Last week the U.S. Department of Energy announced that the university’s neighbor and partner, Oak Ridge National Laboratory, will lead a multidisciplinary collaboration to advance the promise of quantum science in avenues including new materials, algorithms, sensors, and storage. The Quantum Science Center, a $115 million project, supports the National Quantum Initiative Act of 2018 and includes partners from other national laboratories, the private sector, and academia. Among its goals is the developing the next generation of scientists and engineers, which is where the UT Physics Department comes in.
Physics graduate student Chenyi Gu (left) will be supported through the Center. She finished her undergraduate studies at Ocean University of China before joining the graduate program in 2017, and since 2018 has been working with Professor Thomas Papenbrock who’s also part of the ORNL Physics Division.
Gu will work on quantum-classical hybrid algorithms to advance the computation of atomic nuclei. The nucleus, a quantum system in its own right, is the core of an atom. Calculating its properties—the dynamics and energy of its composite protons and neutrons—helps scientists understand more about how it holds together or breaks apart. The simplest nucleus is the hydrogen atom, comprising a single proton. Yet the heavier nuclei become across the periodic table, the more interactions and properties there are to account for (Tennessine, for example, has 117 protons and 177 neutrons).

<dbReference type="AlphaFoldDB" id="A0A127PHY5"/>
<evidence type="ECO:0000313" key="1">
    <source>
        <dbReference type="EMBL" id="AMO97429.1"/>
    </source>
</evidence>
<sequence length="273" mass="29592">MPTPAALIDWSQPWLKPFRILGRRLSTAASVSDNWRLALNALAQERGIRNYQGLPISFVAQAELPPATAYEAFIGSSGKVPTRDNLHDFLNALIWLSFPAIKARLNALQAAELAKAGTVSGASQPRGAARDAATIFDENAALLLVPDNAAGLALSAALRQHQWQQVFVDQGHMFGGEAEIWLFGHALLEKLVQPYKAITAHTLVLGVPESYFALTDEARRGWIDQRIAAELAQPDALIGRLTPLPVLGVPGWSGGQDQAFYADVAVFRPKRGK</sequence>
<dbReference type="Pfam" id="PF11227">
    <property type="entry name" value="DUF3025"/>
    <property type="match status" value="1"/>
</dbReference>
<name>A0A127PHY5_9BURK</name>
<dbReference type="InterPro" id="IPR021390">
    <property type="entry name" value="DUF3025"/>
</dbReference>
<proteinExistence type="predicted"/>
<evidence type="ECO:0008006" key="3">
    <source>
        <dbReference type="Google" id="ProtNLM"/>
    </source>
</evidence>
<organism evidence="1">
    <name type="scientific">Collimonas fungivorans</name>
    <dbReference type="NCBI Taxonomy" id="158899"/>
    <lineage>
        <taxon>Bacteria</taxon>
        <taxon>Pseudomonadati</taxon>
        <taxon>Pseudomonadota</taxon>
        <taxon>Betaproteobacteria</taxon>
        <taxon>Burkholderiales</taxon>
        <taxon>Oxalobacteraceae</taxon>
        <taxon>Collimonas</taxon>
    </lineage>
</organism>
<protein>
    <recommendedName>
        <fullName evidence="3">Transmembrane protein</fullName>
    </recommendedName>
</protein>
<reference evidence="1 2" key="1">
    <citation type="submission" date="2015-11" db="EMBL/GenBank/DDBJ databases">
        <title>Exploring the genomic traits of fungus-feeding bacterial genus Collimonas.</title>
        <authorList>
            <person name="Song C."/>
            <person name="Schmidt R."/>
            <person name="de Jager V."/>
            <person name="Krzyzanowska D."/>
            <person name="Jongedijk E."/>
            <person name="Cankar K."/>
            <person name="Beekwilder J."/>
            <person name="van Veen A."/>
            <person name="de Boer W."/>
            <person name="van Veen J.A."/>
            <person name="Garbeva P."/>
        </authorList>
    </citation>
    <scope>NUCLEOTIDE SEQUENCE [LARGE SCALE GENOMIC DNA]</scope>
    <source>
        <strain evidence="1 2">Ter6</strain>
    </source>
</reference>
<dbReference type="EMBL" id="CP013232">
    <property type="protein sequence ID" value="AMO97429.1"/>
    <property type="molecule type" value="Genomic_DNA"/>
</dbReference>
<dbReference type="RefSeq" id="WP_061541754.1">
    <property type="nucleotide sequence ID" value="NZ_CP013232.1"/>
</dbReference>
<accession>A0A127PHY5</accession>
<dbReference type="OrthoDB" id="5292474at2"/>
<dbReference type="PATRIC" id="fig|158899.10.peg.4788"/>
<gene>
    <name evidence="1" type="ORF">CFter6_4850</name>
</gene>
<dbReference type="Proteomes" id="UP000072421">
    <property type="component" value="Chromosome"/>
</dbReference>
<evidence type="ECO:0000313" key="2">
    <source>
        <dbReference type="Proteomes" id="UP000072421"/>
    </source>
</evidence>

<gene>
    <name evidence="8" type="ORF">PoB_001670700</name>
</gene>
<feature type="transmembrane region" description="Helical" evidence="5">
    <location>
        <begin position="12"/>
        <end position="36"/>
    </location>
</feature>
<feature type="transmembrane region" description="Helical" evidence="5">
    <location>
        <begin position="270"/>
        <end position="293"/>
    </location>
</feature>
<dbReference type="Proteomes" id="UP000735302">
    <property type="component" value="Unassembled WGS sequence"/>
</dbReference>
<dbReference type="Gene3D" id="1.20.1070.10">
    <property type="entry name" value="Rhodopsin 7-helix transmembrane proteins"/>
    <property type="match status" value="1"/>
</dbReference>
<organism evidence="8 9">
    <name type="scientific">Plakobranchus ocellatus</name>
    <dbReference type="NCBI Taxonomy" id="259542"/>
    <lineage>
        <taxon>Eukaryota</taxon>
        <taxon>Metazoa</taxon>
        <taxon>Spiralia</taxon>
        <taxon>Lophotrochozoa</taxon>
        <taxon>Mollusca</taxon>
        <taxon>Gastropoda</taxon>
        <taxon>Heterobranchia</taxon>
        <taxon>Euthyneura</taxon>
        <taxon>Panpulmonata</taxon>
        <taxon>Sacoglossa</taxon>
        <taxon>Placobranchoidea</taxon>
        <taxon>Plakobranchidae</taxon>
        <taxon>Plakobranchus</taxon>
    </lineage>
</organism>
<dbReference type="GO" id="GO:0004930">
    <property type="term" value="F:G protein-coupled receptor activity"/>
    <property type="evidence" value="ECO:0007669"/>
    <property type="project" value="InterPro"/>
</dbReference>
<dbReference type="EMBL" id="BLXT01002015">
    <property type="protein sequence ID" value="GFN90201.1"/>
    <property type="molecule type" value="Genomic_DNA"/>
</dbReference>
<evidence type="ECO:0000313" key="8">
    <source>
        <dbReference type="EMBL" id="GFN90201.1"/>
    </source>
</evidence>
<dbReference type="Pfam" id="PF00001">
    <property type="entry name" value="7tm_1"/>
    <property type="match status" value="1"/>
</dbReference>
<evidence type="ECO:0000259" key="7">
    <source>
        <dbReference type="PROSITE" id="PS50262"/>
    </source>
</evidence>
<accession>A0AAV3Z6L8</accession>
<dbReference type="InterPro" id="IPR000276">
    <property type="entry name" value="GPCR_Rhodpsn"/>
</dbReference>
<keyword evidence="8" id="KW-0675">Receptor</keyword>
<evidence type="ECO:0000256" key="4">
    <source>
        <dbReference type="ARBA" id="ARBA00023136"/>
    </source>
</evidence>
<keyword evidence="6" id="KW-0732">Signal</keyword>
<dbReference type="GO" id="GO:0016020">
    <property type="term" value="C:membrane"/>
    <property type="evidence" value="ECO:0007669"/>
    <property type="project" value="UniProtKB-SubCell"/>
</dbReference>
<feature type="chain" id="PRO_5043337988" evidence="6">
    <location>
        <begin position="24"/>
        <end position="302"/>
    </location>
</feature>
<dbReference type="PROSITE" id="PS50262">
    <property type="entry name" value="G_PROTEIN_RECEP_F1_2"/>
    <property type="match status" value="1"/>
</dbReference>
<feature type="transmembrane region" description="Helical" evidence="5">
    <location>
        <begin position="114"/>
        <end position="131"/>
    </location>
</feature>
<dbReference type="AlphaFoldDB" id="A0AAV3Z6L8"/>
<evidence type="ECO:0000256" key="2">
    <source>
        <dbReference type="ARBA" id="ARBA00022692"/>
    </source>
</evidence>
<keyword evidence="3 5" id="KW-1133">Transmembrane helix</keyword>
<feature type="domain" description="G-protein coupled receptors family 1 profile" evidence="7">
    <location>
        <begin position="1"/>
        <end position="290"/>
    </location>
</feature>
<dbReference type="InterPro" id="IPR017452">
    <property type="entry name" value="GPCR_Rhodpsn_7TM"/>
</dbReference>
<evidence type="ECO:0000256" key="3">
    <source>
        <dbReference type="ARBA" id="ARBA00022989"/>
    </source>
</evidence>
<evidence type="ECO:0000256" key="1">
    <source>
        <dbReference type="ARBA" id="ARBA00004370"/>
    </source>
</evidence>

These many-body systems are among Gu’s research interests, as is using quantum computing for nuclear physics problems. She’s finishing a project with Papenbrock and collaborators Alessandro Roggero from the University of Washington and Alessandro Baroni and Joe Carlson from Los Alamos National Laboratory. It’s focused on using algorithms to prepare excited states on a quantum computer, a key initial step to study dynamics within linear response theory—how a system responds to outside influences like, for example, a magnetic field.
Papenbrock explained that the hybrid approach Gu will use in her QSC-sponsored research "means that we want some part of the problem to run and be solved on a quantum computer, while other parts that are not exponentially hard run on a classical computer. We will combine both results on a classical computer. The quantum part is reserved for operations that are exponentially hard but could perhaps be done in the not-so-distant future."
Papenbrock (pictured left) is familiar with this kind of research, as two years ago he and colleagues from ORNL (including Alex McCaskey, a UT physics alumnus) were the first scientists to successfully simulate an atomic nucleus using a quantum computer. They calculated the energy of a deuteron, the bound state of a proton and neutron.
"We do want to solve more complex nuclei," Papenbrock said, including "time evolution of quantum systems or ‘exact solutions’ of quantum systems. Both are exponentially hard problems, meaning they scale exponentially with increasing number of particles. One can do them easily for two or four particles but runs out of steam for more than 10."
Quantum computing has the potential to help solve problems like these, and programs like the Quantum Science Center are designed to advance the tools and assemble the expertise that will make it possible.
"Our goal is to build a research team representing diverse scientific and engineering disciplines and to focus their capabilities on advances in materials, computing and technology development," ORNL Director Thomas Zacharia said.
"The discovery and development of hybrid quantum algorithms that enable an understanding of the physics of nuclei, materials, and chemistry represents an exciting aspect of QSC’s research" QSC’s Director, David Dean said. "I am happy to have Thomas Papenbrock and Chenyi Gu as part of the Center."
With thanks to ORNL and DOE for information on the Quantum Science Center. Please read Oak Ridge National Laboratory’s official news release for more. Photo of Professor Papenbrock courtesy of ORNL.